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Tuesday, October 17, 2006

Programming note: due to DVR hijinks -- I'm trying to figure out which roommate I need to kill -- PSU-UM didn't get taped. Vijay has been kind enough to provide a copy, but UFR is going to be Wed/Thurs this week.

I have almost but not quite brought up the whole Whitlock-Scoop thing about six times but decided my time was better spent elsewhere. But, uh, this interview with Scoop is amazing. Like good God, man:

Actors such as Deniro, Gene Hackman and Dustin Hoffman all vary in style, ESPN is nothing different. Coaching styles are different. Sometimes differences are hard for people to swallow. My style of writing is being presented in a whole different light. I try to do things differently....
Scoop, would you say your style of writing is different or the same? Great. Now let me ask you that question six hundred times in a row. Not two sentences later he then displays his gigantic modesty:
To certain individuals it’s unique, but to others my style makes them uncomfortable. Very similar to when Hip Hop came on the scene, or when Prince came on the scene. Jazz is the classic example. When Charlie Parker and Miles Davis were doing their thing, it wasn’t avant garde. There was a resistance of the masses, but they got it. Ali came along and people weren’t comfortable with the way he chose to live his life, but they ended up getting it.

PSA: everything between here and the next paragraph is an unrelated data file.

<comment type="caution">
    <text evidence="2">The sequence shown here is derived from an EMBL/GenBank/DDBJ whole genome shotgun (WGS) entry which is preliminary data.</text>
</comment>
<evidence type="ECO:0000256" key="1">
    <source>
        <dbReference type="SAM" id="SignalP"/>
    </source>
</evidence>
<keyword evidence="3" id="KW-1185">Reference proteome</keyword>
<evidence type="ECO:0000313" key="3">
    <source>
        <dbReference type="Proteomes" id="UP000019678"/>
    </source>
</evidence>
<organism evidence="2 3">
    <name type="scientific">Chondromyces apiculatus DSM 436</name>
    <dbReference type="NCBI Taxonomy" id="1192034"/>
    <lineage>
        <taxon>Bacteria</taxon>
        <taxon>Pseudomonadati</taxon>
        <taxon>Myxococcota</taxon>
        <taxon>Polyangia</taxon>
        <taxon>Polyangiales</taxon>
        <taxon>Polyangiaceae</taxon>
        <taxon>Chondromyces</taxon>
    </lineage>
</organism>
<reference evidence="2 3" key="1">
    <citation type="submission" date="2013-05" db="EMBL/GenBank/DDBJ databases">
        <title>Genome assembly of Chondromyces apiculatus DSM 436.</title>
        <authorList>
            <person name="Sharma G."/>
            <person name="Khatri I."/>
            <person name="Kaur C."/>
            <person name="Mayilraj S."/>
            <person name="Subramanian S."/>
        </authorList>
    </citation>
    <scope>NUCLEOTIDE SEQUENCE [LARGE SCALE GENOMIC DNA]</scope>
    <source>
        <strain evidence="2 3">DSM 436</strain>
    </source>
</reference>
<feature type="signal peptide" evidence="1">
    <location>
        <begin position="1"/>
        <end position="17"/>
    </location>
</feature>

Um. Next, he points out that he didn't say the "resistance" to his style was just like the resistance all those people went through:
I bring up these great people to make a point. Obviously, I’m not comparing myself to their collective greatness.
Except that part just there where you did. The capper:
My style is not an urban style, it’s not a Black style, it’s “originatic” if you will.
"Originatic." So it's like something that's orginal... but isn't.

When I wrote the story about there being a lack of sports editors, I wasn’t the one who broke the story. Norman Chad from the Washington Post broke the story. He didn’t get the type of attention that I received did he? No. I’m the one who came across as controversial because I’m a Black man writing on Black issues.
Gist of Chad's article: "it's disappointing there are no black people in this survey and something needs to change." Direct statement from Scoop's: "You have a better chance of being an NBA player than a sports journalist, black children of the world." (No. Literally:
Then I make a point.

"Do you know why you can't name 300 black sportswriters?" I say to them. "Because 300 of us don't exist."

The room becomes less quiet. Mumbling. Private conversations break out.

Then I make the point: "Which means you all have a better chance to make it to the NBA than you do doing what I do for a living."

) Gee, I wonder why one of these articles garnered little notice and the other a flood of condemnation? Could it be because one of them is the stupidest thing written in the history of the English language?

I want people to finish reading all of my stuff and one day maybe say, this dude was a genius.
I give up. Where's Ashton Kutcher?